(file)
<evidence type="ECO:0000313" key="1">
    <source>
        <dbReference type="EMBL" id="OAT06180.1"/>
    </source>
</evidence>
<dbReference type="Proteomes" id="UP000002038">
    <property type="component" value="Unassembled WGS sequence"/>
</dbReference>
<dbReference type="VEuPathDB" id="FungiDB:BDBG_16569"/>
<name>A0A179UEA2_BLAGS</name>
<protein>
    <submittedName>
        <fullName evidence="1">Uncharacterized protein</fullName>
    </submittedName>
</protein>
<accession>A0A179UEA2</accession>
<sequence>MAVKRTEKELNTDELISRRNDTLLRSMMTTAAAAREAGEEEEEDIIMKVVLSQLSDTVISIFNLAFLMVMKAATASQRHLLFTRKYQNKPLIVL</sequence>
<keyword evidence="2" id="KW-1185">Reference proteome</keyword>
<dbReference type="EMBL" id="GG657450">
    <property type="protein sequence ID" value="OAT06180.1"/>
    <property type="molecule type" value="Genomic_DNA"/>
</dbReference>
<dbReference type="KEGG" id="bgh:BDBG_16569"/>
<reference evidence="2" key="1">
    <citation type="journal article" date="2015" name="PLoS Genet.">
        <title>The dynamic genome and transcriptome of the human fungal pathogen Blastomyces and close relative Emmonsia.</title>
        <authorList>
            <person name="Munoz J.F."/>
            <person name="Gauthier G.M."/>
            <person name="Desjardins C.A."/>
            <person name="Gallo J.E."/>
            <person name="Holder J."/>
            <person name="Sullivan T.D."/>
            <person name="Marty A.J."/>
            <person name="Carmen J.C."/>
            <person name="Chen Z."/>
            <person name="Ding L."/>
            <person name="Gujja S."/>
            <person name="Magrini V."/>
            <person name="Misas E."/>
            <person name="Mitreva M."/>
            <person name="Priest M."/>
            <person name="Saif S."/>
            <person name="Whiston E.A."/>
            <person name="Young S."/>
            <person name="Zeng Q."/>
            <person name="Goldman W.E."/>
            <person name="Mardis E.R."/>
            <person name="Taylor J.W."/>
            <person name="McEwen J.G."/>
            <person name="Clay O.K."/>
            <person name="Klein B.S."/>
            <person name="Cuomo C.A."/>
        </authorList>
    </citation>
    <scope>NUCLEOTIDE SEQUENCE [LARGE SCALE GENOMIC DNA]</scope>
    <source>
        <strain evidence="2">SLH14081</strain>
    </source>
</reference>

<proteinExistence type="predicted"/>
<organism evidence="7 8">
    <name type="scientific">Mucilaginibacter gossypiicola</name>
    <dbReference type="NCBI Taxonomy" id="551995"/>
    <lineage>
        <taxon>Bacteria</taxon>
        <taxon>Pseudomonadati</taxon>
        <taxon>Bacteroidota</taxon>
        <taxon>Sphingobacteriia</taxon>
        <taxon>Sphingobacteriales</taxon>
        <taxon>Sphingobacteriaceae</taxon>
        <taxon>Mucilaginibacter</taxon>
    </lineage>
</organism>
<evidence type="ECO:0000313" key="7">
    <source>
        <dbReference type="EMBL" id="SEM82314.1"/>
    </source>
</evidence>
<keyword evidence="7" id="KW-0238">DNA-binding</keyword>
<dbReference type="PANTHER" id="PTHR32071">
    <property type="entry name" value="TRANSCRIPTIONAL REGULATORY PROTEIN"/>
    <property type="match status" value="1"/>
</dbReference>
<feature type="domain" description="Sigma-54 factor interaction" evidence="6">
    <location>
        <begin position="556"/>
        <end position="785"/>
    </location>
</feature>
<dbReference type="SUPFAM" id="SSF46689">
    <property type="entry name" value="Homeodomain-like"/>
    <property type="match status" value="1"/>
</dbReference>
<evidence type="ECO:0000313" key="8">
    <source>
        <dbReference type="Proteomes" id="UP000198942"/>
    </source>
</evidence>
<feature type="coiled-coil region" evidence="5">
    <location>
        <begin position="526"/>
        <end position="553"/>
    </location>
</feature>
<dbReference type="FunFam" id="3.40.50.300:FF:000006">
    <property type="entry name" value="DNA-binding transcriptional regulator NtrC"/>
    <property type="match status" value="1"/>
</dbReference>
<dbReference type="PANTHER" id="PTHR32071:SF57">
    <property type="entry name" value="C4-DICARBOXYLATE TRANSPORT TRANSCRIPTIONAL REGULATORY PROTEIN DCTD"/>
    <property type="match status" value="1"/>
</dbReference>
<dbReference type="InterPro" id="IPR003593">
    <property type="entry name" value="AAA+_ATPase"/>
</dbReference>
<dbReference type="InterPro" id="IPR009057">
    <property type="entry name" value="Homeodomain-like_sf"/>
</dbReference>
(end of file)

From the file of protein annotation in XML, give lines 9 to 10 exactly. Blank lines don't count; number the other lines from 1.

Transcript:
<dbReference type="VEuPathDB" id="FungiDB:BDBG_16569"/>
<name>A0A179UEA2_BLAGS</name>